As predicted, it was a hot night last night and being in an 8 person room, it meant that people kept coming in during the evening to bed as they pleased so the lights didn't go out until after midnight. It's not that late I know, but when people again turn on the light at 6am to get their stuff to leave for trains and airports it doesn't leave much time for uninterrupted sleep! Oh, and did I mention the snoring? Sigh – I asked for this – it all comes with back-packing!
Anyway, it was lucky in the end that I was up early this morning as last night I had planned out my days here in Vienna and forgot that my tickets to the Spanish Riding School performance were for this morning, not this evening. So when I realised my mistake, I got ready super-fast and headed down to the main part of Vienna, where the Riding School is part of the Imperial Palace. When you see the Riding School you'll understand why it is part of the palace – the place itself is like a castle. So, so beautiful!!
The Spanish Riding School is world renowned and has been for the past 300 years or so, since it was set up Emperor Charles VI and continued by his daughter, Maria Theresa. Walking into the performance hall I had the feeling (which I've had a few times while travelling) that I was certainly not dressed for such a beautiful venue. When I see these places I always feel like I should be dressed as women used to – glamorous and feminine. Instead I'm in a puffy jacket, beanie, trousers and walking shoes. Mind you, I look like a lot of other people – very few get dressed up for the different performances I've been to. Anyway, it's been a lesson in me getting over myself, but at the same time I feel a certain pining for the days gone by when there was a sense of glamour in fashion.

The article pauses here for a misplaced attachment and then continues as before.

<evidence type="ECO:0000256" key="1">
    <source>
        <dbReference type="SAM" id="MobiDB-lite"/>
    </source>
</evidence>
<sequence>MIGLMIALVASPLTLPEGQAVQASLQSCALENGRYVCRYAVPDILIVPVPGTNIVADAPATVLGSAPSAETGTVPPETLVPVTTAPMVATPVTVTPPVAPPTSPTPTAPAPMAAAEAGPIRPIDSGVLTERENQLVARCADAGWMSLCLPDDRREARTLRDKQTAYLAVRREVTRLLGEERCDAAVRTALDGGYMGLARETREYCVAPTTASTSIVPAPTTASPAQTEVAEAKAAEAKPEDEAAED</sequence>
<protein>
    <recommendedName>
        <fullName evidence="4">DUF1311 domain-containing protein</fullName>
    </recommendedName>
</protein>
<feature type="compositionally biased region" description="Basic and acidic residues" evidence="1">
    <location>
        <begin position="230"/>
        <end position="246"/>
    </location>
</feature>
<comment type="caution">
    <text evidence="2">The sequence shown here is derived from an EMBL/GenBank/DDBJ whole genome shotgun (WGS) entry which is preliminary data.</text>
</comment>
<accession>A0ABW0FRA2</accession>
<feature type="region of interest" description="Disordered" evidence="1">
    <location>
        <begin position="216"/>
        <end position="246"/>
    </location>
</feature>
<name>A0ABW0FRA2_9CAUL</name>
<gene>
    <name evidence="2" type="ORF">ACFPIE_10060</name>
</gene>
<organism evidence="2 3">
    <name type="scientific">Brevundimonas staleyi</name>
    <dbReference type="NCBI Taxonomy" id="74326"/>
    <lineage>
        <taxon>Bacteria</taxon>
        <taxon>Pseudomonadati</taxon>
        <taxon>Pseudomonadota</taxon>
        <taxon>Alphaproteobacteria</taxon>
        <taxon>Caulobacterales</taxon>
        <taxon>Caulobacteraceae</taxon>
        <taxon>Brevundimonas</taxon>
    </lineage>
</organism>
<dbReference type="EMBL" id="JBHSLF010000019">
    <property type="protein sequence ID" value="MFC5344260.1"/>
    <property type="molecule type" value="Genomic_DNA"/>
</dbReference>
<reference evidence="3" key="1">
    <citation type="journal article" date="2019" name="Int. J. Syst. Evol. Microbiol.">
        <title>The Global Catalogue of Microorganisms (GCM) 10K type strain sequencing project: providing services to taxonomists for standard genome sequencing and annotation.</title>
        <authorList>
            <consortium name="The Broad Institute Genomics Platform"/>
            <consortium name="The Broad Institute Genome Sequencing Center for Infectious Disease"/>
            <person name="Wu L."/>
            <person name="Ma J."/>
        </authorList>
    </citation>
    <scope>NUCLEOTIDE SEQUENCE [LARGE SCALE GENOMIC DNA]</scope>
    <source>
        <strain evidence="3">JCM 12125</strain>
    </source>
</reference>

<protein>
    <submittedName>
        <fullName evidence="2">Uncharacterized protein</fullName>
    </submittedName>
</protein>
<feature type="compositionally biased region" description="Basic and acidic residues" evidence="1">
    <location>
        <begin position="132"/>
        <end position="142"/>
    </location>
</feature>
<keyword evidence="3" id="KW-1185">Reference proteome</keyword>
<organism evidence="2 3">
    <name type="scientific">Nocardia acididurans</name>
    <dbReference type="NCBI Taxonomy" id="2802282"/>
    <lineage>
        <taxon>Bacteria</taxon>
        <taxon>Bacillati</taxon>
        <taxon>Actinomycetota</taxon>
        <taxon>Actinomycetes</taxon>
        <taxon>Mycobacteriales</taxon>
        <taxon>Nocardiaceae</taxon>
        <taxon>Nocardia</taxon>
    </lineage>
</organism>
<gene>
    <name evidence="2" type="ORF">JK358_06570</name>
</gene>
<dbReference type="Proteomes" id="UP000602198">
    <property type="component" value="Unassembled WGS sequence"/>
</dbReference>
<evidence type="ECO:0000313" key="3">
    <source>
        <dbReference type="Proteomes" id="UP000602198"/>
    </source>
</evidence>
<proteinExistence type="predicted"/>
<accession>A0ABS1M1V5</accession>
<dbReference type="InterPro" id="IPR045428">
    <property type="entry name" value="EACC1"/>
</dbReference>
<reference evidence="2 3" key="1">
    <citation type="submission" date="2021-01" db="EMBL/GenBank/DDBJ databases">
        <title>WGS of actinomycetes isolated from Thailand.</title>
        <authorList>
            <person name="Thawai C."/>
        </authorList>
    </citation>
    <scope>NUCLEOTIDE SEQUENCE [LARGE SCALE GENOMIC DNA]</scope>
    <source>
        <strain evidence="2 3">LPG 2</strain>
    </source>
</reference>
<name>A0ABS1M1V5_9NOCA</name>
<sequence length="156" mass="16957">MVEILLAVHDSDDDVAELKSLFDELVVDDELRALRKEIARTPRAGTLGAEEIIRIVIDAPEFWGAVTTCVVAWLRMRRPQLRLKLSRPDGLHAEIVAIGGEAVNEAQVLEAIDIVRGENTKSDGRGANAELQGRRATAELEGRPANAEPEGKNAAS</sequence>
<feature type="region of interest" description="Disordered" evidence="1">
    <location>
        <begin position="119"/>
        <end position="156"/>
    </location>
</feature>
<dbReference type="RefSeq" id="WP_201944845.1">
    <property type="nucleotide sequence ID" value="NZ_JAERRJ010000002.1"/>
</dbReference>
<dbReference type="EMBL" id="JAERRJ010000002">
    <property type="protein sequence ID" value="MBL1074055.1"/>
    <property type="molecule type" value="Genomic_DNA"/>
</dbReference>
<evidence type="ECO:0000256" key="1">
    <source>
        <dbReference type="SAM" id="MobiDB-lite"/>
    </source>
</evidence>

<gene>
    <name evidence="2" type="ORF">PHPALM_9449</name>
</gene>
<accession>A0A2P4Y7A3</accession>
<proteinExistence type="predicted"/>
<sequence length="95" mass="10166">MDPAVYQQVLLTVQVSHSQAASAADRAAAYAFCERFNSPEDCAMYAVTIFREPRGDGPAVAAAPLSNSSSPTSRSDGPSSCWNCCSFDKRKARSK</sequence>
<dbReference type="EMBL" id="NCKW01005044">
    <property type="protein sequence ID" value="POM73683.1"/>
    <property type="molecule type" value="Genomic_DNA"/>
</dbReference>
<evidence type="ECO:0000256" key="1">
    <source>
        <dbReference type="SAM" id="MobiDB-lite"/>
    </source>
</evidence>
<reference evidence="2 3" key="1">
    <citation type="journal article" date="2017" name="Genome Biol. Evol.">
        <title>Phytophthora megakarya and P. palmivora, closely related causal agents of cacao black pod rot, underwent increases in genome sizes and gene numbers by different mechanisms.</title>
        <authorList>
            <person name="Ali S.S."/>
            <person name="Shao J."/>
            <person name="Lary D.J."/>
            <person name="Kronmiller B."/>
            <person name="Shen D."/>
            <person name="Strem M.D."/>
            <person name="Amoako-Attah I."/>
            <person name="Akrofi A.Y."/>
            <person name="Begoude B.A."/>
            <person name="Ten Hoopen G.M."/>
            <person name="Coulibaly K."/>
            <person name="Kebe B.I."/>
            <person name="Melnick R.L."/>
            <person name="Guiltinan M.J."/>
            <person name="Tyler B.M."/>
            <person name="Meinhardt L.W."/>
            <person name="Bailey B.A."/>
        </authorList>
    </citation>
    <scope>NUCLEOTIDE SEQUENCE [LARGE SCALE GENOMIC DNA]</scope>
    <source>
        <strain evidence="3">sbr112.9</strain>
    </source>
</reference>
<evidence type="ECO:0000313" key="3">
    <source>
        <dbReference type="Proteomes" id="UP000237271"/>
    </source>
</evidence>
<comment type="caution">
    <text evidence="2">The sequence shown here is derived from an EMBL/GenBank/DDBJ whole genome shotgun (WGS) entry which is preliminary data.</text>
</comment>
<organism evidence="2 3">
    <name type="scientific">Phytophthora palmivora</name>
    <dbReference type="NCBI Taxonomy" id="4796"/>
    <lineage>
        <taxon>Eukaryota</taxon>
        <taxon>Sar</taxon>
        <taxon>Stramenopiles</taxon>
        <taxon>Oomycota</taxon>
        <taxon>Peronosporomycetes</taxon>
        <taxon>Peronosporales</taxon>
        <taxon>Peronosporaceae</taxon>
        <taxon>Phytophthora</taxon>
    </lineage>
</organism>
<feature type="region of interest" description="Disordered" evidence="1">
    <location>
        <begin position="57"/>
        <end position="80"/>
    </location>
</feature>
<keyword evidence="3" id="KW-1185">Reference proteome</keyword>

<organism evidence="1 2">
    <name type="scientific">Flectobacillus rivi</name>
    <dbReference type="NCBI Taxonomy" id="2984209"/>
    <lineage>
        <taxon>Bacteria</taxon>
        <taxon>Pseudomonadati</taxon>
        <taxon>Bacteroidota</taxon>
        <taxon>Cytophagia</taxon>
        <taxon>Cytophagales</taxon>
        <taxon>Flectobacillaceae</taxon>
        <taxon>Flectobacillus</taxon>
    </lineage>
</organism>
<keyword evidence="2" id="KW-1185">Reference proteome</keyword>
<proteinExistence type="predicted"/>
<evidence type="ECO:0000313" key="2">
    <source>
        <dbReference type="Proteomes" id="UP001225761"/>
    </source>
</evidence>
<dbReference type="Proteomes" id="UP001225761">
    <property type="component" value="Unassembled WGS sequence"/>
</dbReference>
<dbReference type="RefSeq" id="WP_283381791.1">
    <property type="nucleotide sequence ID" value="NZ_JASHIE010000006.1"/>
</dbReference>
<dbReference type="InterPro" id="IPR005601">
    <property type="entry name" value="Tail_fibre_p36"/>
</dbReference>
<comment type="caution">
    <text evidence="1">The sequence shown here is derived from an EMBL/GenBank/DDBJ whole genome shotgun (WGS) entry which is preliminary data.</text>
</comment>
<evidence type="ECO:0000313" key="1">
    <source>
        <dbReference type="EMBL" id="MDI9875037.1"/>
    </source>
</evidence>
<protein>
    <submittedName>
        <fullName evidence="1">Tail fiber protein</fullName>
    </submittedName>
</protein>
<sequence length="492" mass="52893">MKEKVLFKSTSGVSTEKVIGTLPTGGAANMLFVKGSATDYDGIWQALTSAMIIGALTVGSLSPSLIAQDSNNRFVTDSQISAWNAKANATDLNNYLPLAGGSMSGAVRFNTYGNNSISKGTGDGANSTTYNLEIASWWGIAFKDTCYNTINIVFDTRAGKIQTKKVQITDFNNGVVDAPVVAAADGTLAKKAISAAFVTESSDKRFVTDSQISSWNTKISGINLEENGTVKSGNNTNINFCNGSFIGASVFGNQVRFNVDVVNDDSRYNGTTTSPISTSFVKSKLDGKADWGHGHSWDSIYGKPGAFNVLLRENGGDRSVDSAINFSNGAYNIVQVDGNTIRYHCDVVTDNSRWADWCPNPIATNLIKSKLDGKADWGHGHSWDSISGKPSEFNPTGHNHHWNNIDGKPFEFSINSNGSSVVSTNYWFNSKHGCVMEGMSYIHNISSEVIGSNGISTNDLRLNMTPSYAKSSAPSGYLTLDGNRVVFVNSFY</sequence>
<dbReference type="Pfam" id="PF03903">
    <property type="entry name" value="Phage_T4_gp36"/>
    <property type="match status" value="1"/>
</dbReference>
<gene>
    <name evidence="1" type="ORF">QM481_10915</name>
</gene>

The Peformace Hall
Moving on, the performance was simply breathtaking. Apart from the beauty of the horses themselves, watching what they can do is such a treat. We're talking years worth of training here and they fly through the air. The only way I can describe it is like watching the ballet. You watch the dancers, entranced by what they can do with their bodies and the magnificent way in which they do it. It was the same with the horses – they leap, they dance, they fly – everything about them is beautiful... and then they crap all over the arena floor just to remind you that yes they are animals, not heavenly beings :)
If anyone is ever in Vienna, do not miss this performance – it is totally worth it!
The horsies at rest after their big performance, and the stables' cat!
After the performance I was pretty hungry and feeling a little cold so I went looking for somewhere warm to get a bite to eat. And I gotta say, this is where Vienna let me down. I went searching... and searching and even more searching but the only places I found in an hour of walking were either a)McDonalds – which were all so packed that I couldn't get inside b)Starbucks - which were busier than the McDonalds and are again really expensive and c)really exclusive places that have men at the door to take your hand and lead you in. I've said it once and I'll say it again – where the hell are all the cafes?? Everyone knows its going to be cold outside so why aren't there more places to go inside and relax?
After an hour feeling very peeved at not finding anything, I gave up trying to be cultured and found a McDonalds that wasn't as crowded as the rest and pushed my way through the crowds to get a hot chocolate and shared a table with 3 Viennese kids.